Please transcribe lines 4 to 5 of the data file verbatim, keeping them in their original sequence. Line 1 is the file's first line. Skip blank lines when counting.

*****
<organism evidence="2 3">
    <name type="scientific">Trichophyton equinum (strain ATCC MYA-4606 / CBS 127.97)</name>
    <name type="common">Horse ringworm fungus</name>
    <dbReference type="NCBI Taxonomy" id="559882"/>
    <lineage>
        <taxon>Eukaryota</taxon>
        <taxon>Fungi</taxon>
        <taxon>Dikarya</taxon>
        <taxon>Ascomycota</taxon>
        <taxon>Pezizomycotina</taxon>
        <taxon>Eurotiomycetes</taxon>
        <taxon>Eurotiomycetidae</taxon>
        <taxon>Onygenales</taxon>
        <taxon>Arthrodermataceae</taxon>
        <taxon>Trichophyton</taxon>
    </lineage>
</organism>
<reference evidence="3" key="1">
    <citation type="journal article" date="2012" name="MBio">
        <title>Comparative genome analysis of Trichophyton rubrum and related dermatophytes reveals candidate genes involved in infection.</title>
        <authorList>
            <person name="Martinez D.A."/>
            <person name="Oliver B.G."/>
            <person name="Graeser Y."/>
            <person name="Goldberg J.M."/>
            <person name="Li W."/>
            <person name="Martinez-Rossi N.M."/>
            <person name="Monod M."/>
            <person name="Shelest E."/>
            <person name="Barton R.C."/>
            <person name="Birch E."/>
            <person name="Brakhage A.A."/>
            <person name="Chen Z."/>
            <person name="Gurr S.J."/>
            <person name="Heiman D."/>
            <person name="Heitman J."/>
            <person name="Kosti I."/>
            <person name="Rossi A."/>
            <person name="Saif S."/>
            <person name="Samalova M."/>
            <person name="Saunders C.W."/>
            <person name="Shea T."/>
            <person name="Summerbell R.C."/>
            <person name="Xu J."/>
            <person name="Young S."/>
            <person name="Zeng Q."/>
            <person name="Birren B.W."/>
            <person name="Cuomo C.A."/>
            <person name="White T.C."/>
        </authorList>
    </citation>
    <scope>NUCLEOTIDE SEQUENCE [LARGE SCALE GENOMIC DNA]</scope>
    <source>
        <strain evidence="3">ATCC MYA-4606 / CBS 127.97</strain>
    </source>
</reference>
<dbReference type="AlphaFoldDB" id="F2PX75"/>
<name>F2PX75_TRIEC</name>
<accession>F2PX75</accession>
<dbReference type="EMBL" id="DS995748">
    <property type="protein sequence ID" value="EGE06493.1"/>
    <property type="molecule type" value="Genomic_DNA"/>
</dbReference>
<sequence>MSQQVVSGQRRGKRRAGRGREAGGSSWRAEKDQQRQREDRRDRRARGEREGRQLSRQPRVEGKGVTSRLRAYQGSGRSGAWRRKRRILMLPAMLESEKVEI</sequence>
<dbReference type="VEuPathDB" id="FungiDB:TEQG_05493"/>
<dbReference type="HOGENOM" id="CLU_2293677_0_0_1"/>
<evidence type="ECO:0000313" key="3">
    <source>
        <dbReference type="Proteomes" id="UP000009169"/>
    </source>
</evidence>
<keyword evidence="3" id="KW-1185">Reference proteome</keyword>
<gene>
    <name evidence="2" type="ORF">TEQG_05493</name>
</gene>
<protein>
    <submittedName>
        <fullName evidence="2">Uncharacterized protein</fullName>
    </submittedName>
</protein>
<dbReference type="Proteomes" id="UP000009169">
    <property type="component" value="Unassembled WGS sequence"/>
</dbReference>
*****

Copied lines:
    <dbReference type="NCBI Taxonomy" id="559882"/>
    <lineage>